117 F3d 1426 Preston v. Minnesota Mutual Life Insurance Company

117 F.3d 1426

Phyllis PRESTON; Roger Preston, Executor of the Estate of
Paul R. Preston, Plaintiffs-Appellants,

No. 96-15518.

United States Court of Appeals, Ninth Circuit.

Argued and Submitted May 6, 1997.
Decided July 9, 1997.

NOTICE: Ninth Circuit Rule 36-3 provides that dispositions other than opinions or orders designated for publication are not precedential and should not be cited except when relevant under the doctrines of law of the case, res judicata, or collateral estoppel.

Before HUG, Chief Judge, CHOY and HAWKINS, Circuit Judges.

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Phyllis Preston and her son Roger Preston appeal a decision of the district court dismissing Phyllis and granting summary judgment against Roger in their breach of contract and bad faith action against defendant-appellee Minnesota Mutual Life Insurance Company ("Minnesota Mutual"). The action resulted from Minnesota Mutual's decision to rescind, posthumously, a mortgage life insurance contract that Phyllis's son Paul Preston had purchased to pay off the mortgage on Phyllis's house. We hold that the district court should not have dismissed Phyllis for lack of standing and should not have granted summary judgment to defendant. We reverse and remand the matter for further proceedings.



The district court found that Phyllis Preston lacked standing because she was not an express beneficiary of the life insurance contract. Under California law, however, a third party beneficiary may enforce a contract made expressly for her benefit. Cal.Civ.Code § 1559. A third party beneficiary may also enforce a contract where "the intent of the contracting parties to benefit expressly that third party [appears] from the terms of the contract." Kaiser Engineers v. Grinnell Fire Protection Sys. Co., 219 Cal.Rptr. 626, 629 (Ct.App.1985). California courts have interpreted "the term 'expressly' in Civil Code section 1559. to mean merely the negative of 'incidentally.' " Id.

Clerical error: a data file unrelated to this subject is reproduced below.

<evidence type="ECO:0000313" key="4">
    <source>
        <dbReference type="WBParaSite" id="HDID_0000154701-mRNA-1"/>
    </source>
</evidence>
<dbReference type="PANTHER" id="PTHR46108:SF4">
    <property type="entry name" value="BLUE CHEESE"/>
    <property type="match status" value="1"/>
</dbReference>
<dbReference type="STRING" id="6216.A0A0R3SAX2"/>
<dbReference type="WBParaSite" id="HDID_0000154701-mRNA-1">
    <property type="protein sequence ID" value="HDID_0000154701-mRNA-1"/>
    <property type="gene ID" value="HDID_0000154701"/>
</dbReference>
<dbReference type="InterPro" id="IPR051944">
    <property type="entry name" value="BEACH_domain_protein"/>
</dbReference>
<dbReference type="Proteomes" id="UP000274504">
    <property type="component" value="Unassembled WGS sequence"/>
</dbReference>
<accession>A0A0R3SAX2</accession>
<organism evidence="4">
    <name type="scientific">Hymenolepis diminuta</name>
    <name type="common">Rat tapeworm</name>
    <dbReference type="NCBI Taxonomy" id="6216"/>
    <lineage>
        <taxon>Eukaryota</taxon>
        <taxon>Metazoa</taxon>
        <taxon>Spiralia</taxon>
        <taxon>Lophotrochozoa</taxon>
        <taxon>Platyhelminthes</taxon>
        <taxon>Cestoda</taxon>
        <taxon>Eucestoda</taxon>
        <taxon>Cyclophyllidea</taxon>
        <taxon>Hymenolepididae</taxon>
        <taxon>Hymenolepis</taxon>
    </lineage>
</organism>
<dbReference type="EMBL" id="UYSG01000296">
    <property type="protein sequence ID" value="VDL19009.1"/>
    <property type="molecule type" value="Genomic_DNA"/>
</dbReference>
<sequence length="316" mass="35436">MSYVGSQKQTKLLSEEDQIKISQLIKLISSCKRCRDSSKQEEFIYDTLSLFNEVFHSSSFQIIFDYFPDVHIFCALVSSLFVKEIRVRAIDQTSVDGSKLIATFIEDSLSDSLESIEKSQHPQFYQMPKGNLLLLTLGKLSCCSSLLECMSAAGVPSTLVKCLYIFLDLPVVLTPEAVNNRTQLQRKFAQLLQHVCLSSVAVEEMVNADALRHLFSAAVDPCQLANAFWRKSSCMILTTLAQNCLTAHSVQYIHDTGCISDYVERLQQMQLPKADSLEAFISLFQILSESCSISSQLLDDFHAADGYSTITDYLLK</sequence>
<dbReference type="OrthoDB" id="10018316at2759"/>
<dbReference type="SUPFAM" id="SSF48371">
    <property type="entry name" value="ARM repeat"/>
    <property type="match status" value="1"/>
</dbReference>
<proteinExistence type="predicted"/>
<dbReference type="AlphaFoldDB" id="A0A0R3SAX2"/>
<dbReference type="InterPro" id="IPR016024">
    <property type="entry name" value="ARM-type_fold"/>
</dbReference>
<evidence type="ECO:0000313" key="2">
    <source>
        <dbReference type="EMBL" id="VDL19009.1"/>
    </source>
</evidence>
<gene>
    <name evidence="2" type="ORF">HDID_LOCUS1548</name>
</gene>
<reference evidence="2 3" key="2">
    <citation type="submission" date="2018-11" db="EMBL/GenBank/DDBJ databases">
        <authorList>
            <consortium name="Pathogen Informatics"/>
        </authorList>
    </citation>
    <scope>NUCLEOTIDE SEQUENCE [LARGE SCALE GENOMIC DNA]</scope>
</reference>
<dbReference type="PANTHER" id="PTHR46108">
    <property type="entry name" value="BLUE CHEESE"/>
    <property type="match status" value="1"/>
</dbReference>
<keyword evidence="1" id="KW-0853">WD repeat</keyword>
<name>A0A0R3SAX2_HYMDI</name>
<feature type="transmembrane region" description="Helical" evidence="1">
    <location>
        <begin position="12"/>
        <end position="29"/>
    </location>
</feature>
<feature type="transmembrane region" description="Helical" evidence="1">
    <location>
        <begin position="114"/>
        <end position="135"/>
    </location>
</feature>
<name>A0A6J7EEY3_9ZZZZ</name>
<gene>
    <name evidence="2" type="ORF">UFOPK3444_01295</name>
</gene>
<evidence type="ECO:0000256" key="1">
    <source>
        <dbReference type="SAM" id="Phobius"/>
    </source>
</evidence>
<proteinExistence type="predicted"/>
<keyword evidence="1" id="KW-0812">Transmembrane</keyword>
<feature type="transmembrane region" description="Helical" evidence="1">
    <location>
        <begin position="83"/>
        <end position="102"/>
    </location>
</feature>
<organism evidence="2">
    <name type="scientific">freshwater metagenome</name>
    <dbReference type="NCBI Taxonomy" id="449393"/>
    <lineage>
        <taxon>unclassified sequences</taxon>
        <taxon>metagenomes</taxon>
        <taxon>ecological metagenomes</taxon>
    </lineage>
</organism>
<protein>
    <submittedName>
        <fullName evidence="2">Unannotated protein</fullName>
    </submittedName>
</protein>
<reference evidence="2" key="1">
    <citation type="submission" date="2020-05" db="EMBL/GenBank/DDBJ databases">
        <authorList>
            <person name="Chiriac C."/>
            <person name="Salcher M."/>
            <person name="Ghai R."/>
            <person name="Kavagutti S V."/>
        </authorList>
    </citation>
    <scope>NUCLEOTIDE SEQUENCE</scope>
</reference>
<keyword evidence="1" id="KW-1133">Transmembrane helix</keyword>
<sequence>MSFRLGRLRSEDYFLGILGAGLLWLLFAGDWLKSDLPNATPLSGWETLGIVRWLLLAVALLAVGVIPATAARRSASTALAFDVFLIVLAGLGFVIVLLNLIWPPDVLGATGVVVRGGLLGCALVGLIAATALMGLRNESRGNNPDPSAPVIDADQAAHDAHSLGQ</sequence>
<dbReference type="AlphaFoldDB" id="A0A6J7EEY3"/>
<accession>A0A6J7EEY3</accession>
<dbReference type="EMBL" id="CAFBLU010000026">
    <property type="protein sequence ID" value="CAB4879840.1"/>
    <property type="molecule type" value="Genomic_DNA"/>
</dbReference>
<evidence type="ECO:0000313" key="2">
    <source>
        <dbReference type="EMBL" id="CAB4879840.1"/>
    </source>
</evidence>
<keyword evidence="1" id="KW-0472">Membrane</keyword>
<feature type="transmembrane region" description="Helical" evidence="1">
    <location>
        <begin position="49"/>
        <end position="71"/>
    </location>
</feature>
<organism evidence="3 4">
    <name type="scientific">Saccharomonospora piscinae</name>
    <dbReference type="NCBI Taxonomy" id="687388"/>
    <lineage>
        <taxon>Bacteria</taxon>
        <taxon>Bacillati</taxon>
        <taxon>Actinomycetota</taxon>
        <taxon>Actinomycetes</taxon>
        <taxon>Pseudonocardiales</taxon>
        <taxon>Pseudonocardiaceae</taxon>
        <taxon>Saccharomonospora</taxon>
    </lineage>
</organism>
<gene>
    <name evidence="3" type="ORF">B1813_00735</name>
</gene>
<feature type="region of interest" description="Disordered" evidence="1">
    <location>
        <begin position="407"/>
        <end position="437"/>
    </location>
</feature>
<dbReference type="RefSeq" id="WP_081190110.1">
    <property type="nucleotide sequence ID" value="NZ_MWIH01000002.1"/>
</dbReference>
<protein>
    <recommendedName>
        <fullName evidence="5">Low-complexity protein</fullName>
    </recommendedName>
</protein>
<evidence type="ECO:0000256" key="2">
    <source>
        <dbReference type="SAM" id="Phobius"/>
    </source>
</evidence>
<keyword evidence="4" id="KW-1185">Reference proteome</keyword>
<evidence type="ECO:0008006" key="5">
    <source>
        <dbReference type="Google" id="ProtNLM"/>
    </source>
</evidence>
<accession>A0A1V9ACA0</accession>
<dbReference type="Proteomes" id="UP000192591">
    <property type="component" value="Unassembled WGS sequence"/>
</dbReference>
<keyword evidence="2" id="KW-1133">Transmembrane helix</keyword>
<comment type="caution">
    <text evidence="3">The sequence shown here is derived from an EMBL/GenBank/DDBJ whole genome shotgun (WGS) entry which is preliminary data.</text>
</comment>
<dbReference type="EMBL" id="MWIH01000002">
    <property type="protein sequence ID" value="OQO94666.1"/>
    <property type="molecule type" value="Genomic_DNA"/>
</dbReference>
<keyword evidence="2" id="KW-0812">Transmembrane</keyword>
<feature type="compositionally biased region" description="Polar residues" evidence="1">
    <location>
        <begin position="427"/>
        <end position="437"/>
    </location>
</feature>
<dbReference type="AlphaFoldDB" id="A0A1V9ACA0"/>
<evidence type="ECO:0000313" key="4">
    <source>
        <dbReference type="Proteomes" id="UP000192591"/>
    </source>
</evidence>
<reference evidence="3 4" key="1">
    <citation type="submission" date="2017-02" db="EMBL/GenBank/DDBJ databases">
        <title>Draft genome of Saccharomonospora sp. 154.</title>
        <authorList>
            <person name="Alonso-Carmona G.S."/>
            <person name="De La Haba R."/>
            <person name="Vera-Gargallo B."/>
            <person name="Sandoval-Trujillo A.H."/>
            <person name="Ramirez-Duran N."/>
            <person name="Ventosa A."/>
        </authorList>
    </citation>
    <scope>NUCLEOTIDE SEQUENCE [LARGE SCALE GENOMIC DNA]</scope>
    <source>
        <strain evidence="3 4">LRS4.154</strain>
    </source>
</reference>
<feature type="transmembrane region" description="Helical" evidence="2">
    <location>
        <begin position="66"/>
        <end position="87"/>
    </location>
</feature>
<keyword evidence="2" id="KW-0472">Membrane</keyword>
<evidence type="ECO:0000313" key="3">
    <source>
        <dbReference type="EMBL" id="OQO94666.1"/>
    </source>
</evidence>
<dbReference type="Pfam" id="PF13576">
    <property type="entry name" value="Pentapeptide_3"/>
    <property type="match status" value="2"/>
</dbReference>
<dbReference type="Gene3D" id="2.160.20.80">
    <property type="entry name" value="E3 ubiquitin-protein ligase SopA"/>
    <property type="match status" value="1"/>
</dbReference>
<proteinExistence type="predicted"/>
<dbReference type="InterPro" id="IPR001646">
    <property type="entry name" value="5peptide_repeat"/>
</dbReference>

Paul Preston had assisted his mother Phyllis in purchasing a house in which she lived and to which she held title. He paid the down payment and paid one-half the payments on the mortgage on the house to ARCS Mortgage. Paul Preston received in the mail an application form for a Mortgage Life Insurance, with his name, birth date, height, weight and phone number typed in. He filled out the application, sent it in, and Minnesota Mutual approved and issued the policy effective March 17, 1992. ARCS Mortgage notified Phyllis Preston that the monthly mortgage payments would increase by $27.20 to cover the insurance premium and sent a copy of the policy to Paul Preston. He in turn sent a copy of the policy to his mother with a note, "Mom, keep this in a safe place--this insurance should pay off your mortgage if I die." Paul's application for the life insurance included the loan identification number for Phyllis's mortgage, which put Minnesota Mutual on notice that Paul intended Phyllis as the beneficiary of the policy. Because Paul clearly took out the policy for her benefit, it was not necessary that Phyllis's name appear on the policy. See Shepherd v. Miles & Sons, Inc., 89 Cal.Rptr. 23, 28 (Ct.App.1970).